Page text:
A syngeneic murine model system was used to study the immunobiology of metastasis. The highly malignant RAW117-H10 cell line was compared to the less malignant parental RAW117-P cell line from which it was derived, for expression of cell surface antigens. Using rabbit antisera, two major glycoprotein antigens were detected on the tumor cell surfaces. Antigen-I was uniformly dsitributed ov er the surface of these cells wheras antigen-II had a patehy, punctate distribution, Antigen-I was displayed less on RAW1 17-1110 cells than on RAW117-P cells, while the expression of the other serologically distinct antigen (antigen-II) was increased on RAW117-H10 cells compared to the less malignant parental (RAW117-P) cells. This differential antigen expression was assessed by immunodiffusion, a 125I-labeled protein-A binding assay, flow cytometry and rocket immunoelectrophoresis. Both these antigens had a molecular weight of 70000 daltons. Antigen-I bound the lectin concanavalin-A whereas antigen- II did not, suggesting that antigen-I might be the viral envelope glycoprotein gp70. The identity of antigen-II is presently unknown. Syngeneic Balb/c mice injected with highly malignant and metastatic RAW117-H10 cells coated with antiserum to antigen-I were protected from early death; this effect was mot seem with RAW1 17-1110 cells coated with amtoseri, to antigen-II. The opsonizing qualities of thes antisera may be different due to antibody to antigen-II being shed more rapidly than antibody to antigen-I.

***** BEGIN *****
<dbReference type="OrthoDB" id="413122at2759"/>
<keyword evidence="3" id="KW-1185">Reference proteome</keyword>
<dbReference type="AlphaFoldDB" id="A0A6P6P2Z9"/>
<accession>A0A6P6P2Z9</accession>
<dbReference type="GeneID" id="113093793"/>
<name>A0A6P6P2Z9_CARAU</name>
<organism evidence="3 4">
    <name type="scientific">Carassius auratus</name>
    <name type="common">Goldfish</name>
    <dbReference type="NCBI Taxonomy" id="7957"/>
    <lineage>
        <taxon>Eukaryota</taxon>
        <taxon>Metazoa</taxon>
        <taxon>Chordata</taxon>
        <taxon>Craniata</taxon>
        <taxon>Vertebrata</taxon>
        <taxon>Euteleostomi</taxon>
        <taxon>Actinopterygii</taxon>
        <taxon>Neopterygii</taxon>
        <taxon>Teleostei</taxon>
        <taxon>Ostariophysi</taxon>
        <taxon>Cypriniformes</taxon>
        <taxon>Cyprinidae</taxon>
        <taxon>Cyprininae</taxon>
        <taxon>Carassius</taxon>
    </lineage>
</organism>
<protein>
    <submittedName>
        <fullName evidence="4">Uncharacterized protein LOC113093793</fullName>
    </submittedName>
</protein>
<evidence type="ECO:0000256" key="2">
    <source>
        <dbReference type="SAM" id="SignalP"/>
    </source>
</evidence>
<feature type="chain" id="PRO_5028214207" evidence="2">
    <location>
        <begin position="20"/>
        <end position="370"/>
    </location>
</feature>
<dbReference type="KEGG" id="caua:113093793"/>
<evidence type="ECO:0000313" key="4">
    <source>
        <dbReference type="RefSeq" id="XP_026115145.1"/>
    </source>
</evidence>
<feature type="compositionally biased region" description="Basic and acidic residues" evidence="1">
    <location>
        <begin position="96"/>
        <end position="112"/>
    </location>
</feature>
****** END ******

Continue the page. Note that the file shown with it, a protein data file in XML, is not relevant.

ASJC Scopus subject areas
- Cancer Research